Hair Party 24 Hours 76 Madison Ave. (at E. 28th St.), 212-213-0056, []( You didn't know you needed to get your hair cut at 4 a.m.? Well, of course you do! And luckily the crew at this 24-hour glass box dedicated to cutting, styling and painting are there to pamper and primp at all hours. Just imagine: you're out late at a cocktail event and suddenly your coif falls flat. Well, just hop in a yellow cab, hightail it to just north of Madison Square Park and hop in a comfy seat to get a blowout so you can head on over to the next soriée. OK, maybe it seems silly, but can you imagine scheduling a facial for the middle of the night so you can wake up feeling nice and clean? Or how about a mani-pedi after a Friday night of drinks so you can relax with your toes bathed in bubbly? The possibilities are pretty endless and, in a city that claims to be running on all cylinders at all hours, it may now actually be becoming a reality.


Hospital Productions 60 E. 3rd St. (betw. 1st & 2nd Aves.), 212-614-9652 A record label, music store, mail-order business and soon-to-be performance space, Hospital Productions is evidence that weightless iPods have yet to eclipse bulky, colorful albums that used to be carted around in milk crates. Owner Dominick Fernow has actually expanded recently, stocking his store with more than 1,000 cassette tapes (remember those?), CDs and vinyl. Fernow specializes in bands like Burning Star Core and Akitsa-noise and black metal bands. "I came to New York because I wanted to fill what I saw a void with a truly underground store," Fernow said. We're not giving up our iPods anytime soon, but we're happy to go down to Fernow's store and buy some music with actual heft. We reveled in something we'd forgotten about long ago after we made our purchase: liner notes.


New You Again Chinese Bodywork 205 W. 80th St. (betw. Broadway & Amsterdam Ave.), 212-721-5437 At New You Again, don't expect a lavish waiting room to lounge in pre-massage while sipping cucumber water and enveloped in a plush terry cloth robe. Masseuses at this basement-level establishment usher clients through a small entryway adorned with Chinese scrolls and acupuncture charts to a dimly lit back room where thin white curtains separate the three massage tables. The operations are bare bones, but the prices can't be beat: an hour-long massage at New You is $48, whereas most city spas charge upwards of $100. The slight awkwardness of having to discreetly disrobe in such close quarters quickly fades as you relax into the freshly laundered sheets and take in the soft instrumental music playing overhead. The massage therapists apply pressure to just the right spots gently-but persistently-to work out all your kinks, putting the massage on par with the best chi chi spa. The back massage includes a hand and arm kneading, a neck and shoulder rub and a relaxing scalp massage; it ends with a warm towel on the back. Stop in for a quick, 10-minute back rub ($10) or stay for longer; 20 minutes is $18, 30 minutes is $26. A 40-minute foot rub costs $36. Credit cards are accepted and, after 10 visits, clients get a free massage. As your treatment draws to a close, the timer next to your table will ding and your masseuse will ask if you want more time. Saying "no" will be a struggle.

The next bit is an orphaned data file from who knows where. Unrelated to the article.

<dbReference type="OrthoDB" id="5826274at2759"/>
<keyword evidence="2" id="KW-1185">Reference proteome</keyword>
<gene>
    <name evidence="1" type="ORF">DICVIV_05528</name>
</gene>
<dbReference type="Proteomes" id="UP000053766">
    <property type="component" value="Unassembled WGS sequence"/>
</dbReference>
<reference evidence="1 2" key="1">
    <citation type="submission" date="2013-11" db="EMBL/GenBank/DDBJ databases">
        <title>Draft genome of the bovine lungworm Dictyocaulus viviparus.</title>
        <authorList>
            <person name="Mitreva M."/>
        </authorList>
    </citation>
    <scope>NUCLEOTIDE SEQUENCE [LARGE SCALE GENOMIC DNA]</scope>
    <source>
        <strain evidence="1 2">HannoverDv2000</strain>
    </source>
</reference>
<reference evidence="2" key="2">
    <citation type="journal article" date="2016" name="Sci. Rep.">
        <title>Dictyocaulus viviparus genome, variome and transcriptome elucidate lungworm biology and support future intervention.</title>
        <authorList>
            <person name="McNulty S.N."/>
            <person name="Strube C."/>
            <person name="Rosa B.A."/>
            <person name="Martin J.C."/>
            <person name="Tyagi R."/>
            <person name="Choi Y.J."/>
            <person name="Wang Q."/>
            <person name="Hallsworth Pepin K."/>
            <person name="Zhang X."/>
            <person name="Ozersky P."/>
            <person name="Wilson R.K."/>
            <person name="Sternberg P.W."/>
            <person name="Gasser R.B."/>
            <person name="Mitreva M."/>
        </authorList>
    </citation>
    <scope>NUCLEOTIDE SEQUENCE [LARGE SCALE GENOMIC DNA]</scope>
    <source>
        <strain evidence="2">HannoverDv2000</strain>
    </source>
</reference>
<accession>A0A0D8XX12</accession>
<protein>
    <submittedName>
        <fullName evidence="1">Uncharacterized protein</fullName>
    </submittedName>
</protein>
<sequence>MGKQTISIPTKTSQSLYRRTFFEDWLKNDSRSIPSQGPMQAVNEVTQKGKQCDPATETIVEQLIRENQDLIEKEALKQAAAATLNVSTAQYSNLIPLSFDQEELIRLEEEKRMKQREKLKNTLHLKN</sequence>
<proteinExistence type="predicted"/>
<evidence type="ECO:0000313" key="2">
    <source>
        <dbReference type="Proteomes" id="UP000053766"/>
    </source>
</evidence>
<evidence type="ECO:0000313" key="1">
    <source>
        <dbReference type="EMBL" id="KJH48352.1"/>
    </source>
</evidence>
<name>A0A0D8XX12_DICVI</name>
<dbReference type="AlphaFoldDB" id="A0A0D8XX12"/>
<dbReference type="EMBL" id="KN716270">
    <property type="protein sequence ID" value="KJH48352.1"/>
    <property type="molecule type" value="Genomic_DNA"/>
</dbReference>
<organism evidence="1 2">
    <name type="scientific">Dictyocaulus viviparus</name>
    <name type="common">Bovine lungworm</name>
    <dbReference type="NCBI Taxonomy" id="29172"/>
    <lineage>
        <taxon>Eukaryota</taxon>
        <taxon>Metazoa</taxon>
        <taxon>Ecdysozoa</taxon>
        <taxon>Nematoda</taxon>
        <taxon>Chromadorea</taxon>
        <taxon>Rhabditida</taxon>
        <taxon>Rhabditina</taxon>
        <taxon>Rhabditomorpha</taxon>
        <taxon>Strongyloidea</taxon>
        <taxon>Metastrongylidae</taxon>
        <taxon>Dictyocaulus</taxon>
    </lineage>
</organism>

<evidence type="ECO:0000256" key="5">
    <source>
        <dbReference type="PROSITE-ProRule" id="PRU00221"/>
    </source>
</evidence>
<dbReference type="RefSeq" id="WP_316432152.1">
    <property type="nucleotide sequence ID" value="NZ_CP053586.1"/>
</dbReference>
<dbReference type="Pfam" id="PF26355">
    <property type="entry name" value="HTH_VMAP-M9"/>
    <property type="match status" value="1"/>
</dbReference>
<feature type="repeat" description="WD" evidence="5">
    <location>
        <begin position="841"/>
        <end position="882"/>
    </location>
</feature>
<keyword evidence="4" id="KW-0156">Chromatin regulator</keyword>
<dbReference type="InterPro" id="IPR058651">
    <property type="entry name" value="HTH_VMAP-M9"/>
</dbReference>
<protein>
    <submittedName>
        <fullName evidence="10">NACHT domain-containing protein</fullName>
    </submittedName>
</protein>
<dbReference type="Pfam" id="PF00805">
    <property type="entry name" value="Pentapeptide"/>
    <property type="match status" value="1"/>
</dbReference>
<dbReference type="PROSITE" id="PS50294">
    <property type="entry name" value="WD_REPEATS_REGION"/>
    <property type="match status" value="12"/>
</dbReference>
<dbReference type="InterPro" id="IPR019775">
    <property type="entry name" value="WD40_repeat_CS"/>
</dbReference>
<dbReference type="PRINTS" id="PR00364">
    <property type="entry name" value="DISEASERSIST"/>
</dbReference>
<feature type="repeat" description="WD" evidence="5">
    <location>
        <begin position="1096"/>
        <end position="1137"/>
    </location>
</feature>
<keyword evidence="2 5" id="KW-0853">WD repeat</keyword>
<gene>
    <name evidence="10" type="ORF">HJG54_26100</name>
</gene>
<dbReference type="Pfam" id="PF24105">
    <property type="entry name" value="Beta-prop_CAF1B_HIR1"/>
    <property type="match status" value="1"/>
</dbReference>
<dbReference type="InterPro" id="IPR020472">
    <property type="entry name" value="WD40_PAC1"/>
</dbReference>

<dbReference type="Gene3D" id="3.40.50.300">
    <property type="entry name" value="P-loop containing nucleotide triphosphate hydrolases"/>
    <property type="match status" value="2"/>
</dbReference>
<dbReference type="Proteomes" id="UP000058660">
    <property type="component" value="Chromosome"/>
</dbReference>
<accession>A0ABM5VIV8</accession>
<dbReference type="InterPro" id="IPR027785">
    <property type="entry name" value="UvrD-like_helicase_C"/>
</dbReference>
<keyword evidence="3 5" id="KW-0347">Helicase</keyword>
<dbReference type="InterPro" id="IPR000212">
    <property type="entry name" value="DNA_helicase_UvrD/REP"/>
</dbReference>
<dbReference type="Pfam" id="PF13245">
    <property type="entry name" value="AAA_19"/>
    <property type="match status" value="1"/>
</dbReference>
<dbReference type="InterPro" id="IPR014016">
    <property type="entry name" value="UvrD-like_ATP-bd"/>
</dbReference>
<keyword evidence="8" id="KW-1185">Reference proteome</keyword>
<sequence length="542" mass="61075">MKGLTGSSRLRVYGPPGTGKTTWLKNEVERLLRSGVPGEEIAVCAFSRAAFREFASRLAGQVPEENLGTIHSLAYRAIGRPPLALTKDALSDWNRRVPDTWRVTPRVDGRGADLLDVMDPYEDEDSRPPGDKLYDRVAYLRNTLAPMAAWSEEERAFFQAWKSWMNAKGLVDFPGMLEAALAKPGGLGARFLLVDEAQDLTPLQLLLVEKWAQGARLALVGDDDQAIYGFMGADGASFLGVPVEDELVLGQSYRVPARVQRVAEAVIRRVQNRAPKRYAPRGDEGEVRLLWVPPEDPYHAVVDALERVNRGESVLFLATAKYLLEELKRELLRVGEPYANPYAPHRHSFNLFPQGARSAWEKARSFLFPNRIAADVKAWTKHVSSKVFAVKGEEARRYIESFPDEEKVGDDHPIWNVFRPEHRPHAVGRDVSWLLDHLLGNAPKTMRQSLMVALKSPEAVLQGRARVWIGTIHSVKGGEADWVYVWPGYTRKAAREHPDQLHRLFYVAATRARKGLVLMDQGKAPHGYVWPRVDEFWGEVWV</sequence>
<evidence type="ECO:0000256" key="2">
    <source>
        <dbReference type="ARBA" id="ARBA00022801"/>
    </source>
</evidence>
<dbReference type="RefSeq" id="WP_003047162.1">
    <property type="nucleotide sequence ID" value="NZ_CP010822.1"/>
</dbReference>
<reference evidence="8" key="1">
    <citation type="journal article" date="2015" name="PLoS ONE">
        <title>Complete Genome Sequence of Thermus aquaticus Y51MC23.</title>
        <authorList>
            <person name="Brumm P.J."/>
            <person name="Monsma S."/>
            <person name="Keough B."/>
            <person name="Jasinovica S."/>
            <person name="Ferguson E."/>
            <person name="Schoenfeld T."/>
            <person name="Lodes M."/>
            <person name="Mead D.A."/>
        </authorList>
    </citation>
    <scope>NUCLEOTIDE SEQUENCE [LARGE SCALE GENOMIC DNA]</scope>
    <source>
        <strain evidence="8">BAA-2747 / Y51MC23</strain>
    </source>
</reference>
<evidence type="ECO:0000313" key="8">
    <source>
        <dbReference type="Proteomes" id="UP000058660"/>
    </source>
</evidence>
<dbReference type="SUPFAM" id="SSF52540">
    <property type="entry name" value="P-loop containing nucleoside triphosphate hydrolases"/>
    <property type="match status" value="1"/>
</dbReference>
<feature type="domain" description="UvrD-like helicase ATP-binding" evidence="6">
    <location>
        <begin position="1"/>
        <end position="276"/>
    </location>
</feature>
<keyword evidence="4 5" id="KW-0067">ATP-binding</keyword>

Mimi Nail & Spa 1541 Second Ave. (at 80th Street), 212-327-1358 1540 First Ave. (betw. 80th & 81st Sts.), 212-452-0004 David at Mimi Nail & Spa wins hands down (no pun intended) as the finest masseuse on the Upper East Side. He truly is the best in town. Some people just know what to do and are meant to do this kind of work-he's one of them. David intuitively knows which areas need focus, and his handiwork is topped off with a hot towel press. If David happens to be busy, just walk one block east to Mimi's second location, on the corner of First and 80th, and ask for Mike. He's a very close second. Prices start at $15 for 10 minutes and run up to $80 for a full hour.


Only Hearts 386 Columbus Ave. (betw. W. 78th & 79th Sts.), 212-724-5608 Owner and designer Helena Stuart's intimate boutique stands out for its elegant-yet racy-high-quality lingerie. The friendly employees are even better for their eagerness to help you look and feel your sexiest. You'll spend more on Stuart's made-in-NY delicate lace panties, beautiful bras and comfy cotton and silk cami-boy short sets than on your run-of-the-mill undergarments. The pieces are well made, however, and reasonably priced for luxury lingerie. A delicate white lace bra costs $62 and sheer white panties $32. Shopping at the store is also a pleasure compared to the chaos of some of the larger, chain lingerie stores. If you're on the prowl for something fetching to unveil during an intimate evening with that special someone, splurge on one of the store's scented Tocca candles or chocolate body frosting to truly sweeten the night. Only Hearts also carries cute cotton dresses, slinky slips, nightgowns, Italian-made leather shoes and jewelry (many designed by New York artisans).